The main way that Charlotte Brontë creates sympathy for Jane Eyre is by telling the story through her. We see everything from her point of view. The effect is that, even if we see her behaving in a way we do not like, we understand why she behaves as she does, and share her feelings. At the beginning of the book, Jane gets into trouble because of her behaviour towards John Reed. Described as it is, we realise immediately that she is the victim, and not a naughty child. When Jane refuses to live with Rochester as his mistress, it is easier to understand the moral code she lives by. When she struggles to resist St John Rivers, we can see her dealing with her desolation and sense of duty, at the same time as a certainty that marriage to him would not bring any happiness.
Jane's strength is in her spirit, rather than physical power. At the beginning of the book, she may be defeated, and so overcome that she actually loses consciousness, but she still speaks confidently afterwards to Mr Lloyd, and looks forward to escaping from Gateshead by going to school. Years later, when the bigamous marriage is halted, Jane is at first totally distraught. As she emerges from her initial grief, she realises she must leave Thornfield, even though this is opposed to her wishes. She describes her struggle to follow her conscience: "I wrestled with my own resolution: I wanted to be weak that I might avoid the awful passage of further suffering I saw laid out for me." (Chapter 27.) She will not allow herself to do anything other than follow her conscience. She also shows, in her admiration of characters like Helen Burns and Miss Temple, that she is a good judge of character.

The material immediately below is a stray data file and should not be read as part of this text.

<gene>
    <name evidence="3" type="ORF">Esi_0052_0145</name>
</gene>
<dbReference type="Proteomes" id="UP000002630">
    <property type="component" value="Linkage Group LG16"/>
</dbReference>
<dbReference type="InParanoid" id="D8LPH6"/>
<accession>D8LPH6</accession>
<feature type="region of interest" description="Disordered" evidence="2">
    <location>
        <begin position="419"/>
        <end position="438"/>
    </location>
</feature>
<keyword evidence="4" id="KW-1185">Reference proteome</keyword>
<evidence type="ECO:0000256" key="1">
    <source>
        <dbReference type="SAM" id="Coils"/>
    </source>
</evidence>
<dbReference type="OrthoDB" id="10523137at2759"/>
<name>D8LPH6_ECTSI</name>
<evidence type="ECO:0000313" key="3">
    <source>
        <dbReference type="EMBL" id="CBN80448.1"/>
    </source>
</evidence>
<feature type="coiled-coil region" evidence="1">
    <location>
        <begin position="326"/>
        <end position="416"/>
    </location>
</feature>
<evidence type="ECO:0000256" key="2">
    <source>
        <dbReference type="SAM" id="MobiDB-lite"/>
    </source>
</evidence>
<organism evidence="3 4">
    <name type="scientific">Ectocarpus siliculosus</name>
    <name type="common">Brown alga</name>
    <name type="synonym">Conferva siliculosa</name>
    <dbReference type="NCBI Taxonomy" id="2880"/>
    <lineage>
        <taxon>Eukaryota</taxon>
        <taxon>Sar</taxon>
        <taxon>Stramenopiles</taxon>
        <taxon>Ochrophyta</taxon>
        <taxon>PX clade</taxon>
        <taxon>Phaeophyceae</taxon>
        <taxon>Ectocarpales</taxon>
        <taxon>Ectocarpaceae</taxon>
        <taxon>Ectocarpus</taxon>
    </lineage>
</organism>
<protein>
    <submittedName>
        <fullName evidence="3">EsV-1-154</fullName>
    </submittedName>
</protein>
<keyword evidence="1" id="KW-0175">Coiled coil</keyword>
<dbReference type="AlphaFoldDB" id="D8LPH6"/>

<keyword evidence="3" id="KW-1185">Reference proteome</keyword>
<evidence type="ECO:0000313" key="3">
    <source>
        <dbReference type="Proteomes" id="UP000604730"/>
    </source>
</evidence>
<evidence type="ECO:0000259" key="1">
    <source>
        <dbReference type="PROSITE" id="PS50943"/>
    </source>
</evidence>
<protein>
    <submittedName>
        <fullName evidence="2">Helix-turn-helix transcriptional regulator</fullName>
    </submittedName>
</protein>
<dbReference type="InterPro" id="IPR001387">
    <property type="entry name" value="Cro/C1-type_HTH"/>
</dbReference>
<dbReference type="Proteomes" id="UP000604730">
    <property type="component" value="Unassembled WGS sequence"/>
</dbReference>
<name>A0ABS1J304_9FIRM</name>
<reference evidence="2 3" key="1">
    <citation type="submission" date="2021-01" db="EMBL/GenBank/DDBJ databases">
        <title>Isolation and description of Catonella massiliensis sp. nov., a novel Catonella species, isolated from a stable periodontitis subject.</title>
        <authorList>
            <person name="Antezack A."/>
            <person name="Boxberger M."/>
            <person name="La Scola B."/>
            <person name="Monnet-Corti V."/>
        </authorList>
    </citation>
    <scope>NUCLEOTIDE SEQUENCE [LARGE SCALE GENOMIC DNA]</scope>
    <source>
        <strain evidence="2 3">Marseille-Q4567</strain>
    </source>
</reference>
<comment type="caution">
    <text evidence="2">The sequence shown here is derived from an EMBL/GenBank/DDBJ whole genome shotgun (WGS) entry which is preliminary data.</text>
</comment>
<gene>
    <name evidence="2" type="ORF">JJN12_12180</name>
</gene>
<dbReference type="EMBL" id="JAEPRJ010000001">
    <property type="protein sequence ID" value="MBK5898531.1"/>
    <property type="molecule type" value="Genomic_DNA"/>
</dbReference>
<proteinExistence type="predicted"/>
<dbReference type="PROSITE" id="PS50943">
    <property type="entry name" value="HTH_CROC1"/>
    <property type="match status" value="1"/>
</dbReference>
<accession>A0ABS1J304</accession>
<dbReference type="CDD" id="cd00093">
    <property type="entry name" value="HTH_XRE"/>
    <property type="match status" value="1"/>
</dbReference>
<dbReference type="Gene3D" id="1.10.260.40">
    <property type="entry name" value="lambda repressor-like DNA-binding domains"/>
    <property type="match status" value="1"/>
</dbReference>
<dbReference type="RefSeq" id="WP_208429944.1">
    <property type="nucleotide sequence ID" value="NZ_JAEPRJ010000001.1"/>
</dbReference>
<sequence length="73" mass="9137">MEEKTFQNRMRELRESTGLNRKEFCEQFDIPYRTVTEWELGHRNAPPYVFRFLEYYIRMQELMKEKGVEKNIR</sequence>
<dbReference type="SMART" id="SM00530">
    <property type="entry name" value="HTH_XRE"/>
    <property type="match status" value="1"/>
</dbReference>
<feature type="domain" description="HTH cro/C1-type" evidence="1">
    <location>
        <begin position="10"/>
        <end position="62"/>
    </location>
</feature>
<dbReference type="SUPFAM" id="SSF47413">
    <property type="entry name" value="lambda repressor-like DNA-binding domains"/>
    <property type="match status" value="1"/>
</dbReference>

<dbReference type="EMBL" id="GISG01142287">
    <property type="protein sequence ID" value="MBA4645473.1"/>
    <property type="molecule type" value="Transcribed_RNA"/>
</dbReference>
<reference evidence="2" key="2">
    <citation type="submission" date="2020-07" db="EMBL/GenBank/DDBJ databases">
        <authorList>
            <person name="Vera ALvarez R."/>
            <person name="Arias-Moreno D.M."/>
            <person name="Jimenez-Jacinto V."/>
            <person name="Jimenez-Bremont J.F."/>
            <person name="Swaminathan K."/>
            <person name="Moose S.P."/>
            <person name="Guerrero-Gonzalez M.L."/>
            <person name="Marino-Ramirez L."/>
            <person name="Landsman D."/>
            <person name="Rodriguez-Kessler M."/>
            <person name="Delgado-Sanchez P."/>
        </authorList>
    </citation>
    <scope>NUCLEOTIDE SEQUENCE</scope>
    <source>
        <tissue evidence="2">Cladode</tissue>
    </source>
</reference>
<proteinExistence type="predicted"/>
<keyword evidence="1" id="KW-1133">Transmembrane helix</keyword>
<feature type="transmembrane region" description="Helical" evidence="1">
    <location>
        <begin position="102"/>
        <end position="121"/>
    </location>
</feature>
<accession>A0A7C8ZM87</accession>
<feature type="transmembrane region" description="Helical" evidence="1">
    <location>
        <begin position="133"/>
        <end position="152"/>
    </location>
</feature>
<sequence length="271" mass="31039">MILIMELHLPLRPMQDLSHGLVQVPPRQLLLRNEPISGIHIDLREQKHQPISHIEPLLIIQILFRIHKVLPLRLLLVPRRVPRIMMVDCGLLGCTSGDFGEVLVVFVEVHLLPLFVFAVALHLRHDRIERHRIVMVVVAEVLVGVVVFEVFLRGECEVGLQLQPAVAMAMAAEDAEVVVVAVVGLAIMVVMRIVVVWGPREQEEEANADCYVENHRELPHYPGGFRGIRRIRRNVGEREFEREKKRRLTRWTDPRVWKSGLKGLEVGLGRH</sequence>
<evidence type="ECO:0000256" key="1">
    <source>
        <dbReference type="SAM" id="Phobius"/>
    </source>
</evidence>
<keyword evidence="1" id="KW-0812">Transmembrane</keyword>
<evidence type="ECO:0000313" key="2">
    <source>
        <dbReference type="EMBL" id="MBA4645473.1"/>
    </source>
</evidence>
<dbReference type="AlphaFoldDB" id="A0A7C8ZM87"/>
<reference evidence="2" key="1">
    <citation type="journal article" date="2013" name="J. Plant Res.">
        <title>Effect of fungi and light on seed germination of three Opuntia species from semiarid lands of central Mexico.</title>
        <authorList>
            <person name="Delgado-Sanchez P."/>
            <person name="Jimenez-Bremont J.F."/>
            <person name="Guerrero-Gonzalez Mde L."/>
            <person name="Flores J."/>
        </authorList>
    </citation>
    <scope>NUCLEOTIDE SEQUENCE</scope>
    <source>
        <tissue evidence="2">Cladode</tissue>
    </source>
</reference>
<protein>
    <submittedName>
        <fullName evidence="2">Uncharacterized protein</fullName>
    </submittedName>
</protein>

There are a number of characters that Jane has to "overcome". There are simple bullies like John Reed, and people in a position of greater authority, such as Mr Brocklehurst and Mrs Reed. Jane is not always outspoken, yet she demonstrates to us, through her thoughts, that while she may be upset she is not...
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